Tahini Miso Covered Cauliflower Steaks | Nutrition Stripped
Eat Well May. 8. 2018

Tahini Miso Covered Cauliflower Steaks

May. 8. 2018
McKel Kooienga, MS, RDN, LDN

McKel Kooienga, MS, RDN, LDN

Founder of NS and Creator of The Method

This recipe as a whole is delicious, but you gotta check out this Tahini Miso sauce.

The next time you’re making dinner for friends or hosting a cocktail party, add these Tahini Miso Covered Cauliflower Steaks to the menu! You can enjoy this recipe as an entree with a side of protein, greens, and maybe some grains/carbohydrates or as a side dish — regardless of how you enjoy it, the star of the show is really the tahini miso sauce.

I’m constantly aware and open for recipe inspiration to strike at any moment and this recipe was no exception. I had a delicious appetizer while out meeting up with some girlfriends, we wanted to order something to nibble on with our rosé and this was it. It was potato wedges with a tangy yet earthy miso paste to dip them in — it had a punch of umami so I knew the hidden ingredient must’ve been miso!

What Is Miso?

Let’s talk about this fermented kinda funky umami paste made from soybeans and mold called koji (Aspergillus oryzae from soybeans, barley or rice) — sounds good right? Miso is traditionally used in Japenese cooking and used for its health benefits and delicious umami taste.

But wait, there’s nutrients and things that make you feel good in this funky paste! Miso contains probiotics, phosphorus, manganese, copper, vitamin K, and a variety of B vitamins.

Miso can be fermented for weeks and sometimes years depending on the brand and type, which lends itself to containing bacteria, probiotics. We know probiotics (good bacteria) are so important for creating a healthy microbiome and digestive function.

The great thing about miso is you can use it in so many ways from adding it to a simple salad dressing, a broth to make you feel good, a paste for roasting vegetables with, marinade, hummus, and the list go on. I love adding miso to dressings and sauces because it creates this creamy texture without doing anything laborious to achieve it.

One thing to keep in mind when you’re purchasing miso is the color, in a nutshell, the darker the color miso the bolder the flavor which is great for hearty soups and stews. This is due to the time it’s been fermenting versus the lighter colored misos which are slightly sweet and perfect for dressings, sauces, and even desserts…if you want to get wild.



Including glucobrassicin, glucoraphanin, and gluconasturtiian. Cauliflower contains mostly glucobrassicin, which converts into isothiocyanate, which converts into indole-3-carbinol (a.k.a. I3C) which is a powerful anti-inflammatory compound (fancy process for saying it helps with chronic inflammatory disease, cardiovascular disease, and oxidative stress).

DIM (diindoleylmehtane):

Cauliflower and other cruciferous veggies are rich in a phytonutrient and plant indole found in most cruciferous vegetables, most notably studied with cancer prevention and anti-estrogenic properties for prostate, ovarian, cervical, and breast cancers.


Tahini, which is made from sesame seeds, is incredibly rich in calcium. Sesame seeds are great sources of magnesium, calcium, iron, zinc, molybdenum, and selenium! Copper has been shown to help relieve inflammatory diseases such as arthritis. Other minerals found in sesame seeds such as magnesium, calcium, and zinc have been shown to help with colon cancer, prevent migraine headaches, PMS, reduce bone loss and support general bone health, support respiratory and heart health and reduce cholesterol!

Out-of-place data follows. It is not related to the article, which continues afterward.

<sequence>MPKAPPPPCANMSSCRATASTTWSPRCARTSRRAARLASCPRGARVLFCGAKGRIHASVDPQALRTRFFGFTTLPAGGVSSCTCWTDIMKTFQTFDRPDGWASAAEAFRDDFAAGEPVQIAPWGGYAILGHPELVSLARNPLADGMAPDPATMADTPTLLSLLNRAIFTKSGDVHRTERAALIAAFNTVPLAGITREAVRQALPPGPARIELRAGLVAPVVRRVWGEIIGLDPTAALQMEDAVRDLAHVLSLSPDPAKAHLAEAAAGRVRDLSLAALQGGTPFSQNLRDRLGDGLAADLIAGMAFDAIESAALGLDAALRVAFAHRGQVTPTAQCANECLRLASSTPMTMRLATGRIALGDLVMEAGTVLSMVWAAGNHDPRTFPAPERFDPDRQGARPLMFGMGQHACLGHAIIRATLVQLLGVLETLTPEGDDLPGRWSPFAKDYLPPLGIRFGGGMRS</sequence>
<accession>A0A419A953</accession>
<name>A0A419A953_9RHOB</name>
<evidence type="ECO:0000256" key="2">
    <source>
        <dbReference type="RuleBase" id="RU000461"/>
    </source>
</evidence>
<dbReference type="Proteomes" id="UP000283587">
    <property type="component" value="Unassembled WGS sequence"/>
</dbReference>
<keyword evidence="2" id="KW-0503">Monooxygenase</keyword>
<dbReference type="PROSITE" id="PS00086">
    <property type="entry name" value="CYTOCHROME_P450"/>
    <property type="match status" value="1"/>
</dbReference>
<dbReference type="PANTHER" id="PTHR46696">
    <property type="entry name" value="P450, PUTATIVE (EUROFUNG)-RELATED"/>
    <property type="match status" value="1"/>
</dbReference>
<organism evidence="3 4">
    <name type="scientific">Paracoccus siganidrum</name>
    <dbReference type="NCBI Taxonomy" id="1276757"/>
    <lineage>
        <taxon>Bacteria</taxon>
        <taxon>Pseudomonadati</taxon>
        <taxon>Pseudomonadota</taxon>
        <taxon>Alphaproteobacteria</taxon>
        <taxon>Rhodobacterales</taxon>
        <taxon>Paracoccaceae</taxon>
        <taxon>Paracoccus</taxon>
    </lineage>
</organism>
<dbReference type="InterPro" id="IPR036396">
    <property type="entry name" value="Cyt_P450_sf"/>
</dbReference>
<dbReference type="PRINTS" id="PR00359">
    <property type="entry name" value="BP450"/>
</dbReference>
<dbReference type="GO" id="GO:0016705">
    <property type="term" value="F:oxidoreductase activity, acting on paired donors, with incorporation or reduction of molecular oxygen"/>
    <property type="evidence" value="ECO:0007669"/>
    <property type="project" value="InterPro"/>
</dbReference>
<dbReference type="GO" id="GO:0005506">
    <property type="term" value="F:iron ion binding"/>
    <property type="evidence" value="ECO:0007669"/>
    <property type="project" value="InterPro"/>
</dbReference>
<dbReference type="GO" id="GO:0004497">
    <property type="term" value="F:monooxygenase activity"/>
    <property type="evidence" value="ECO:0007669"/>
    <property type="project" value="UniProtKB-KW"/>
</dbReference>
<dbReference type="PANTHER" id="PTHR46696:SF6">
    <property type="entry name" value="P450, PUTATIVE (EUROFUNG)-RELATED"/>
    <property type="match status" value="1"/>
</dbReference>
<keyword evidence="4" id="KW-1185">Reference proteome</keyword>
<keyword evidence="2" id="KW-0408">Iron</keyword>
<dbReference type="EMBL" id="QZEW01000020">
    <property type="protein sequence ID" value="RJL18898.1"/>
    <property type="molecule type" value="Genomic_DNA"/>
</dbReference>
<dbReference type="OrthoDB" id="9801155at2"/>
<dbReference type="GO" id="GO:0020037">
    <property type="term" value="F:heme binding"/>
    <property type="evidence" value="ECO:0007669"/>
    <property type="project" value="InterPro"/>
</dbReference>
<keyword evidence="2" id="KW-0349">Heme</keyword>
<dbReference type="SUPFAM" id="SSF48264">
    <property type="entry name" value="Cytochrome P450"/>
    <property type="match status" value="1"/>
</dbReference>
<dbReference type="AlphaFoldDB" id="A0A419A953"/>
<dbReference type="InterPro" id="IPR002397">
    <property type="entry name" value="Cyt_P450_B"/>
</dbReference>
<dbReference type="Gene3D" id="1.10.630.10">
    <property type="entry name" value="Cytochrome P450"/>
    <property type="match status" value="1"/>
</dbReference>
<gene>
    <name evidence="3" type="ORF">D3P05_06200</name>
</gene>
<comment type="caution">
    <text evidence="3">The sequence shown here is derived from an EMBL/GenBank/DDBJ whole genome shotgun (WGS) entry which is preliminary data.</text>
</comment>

Fiber from the dates, coconut, and nuts and seeds all help keep our digestion working properly and running smoothly if you know what I mean. This includes everything from the act of consuming food, breaking down food, processing, and utilizing it for energy. A healthy digestion will also help your body absorb nutrients from food. (1)

The Recipe

Serves 4



1 head cauliflower

2 heaping tablespoons miso paste (Miso Master organic mellow white)

1 tablespoon hot water

1/4 cup tahini

1 tablespoon gluten-free soy sauce

1/2 inch ginger, minced

2 teaspoons minced garlic

Juice of 1/2 a lime

Pinch of sea salt

Black pepper

Optional garnishes: fresh chopped cilantro, fresh lime juice/wedges, black sesame seeds, red pepper flakes, nori sheet ribbons, and a drizzle of the extra Tahini Miso Sauce


Step 1

Preheat the oven to 400 degrees F. Prep a baking sheet with a rack inside, this is key to make sure the cauliflower steaks don’t get soggy if they were cooking directly on the baking sheet. (as pictured)

Step 2

Slice the cauliflower head into 3-4 large slices (these are the steaks) about 1 to 1 1/2 inches wide. Lightly drizzle each cauliflower steak with olive oil and place on the rack on top of the baking sheet.

In a large mixing bowl, using a whisk, combine all remaining ingredients to make the sauce. — this should yield a thick paste. Adjust seasonings to taste.

Step 3

Spoon the Tahini Miso sauce onto each cauliflower steak and bake for 35-30 minutes at 400 degrees F or until the cauliflower is tender and golden on top.

Step 4

Garnish with any of the optional garnishes, serve warm, and store any leftovers in a glass container. To reheat, put the cauliflower steaks in the oven for 10 minutes or until warm.


Making It?

If you make this recipe, I want to see it! Tag us on Instagram @nutritionstripped #nutritionstripped and submit your own photos in the comment section below.

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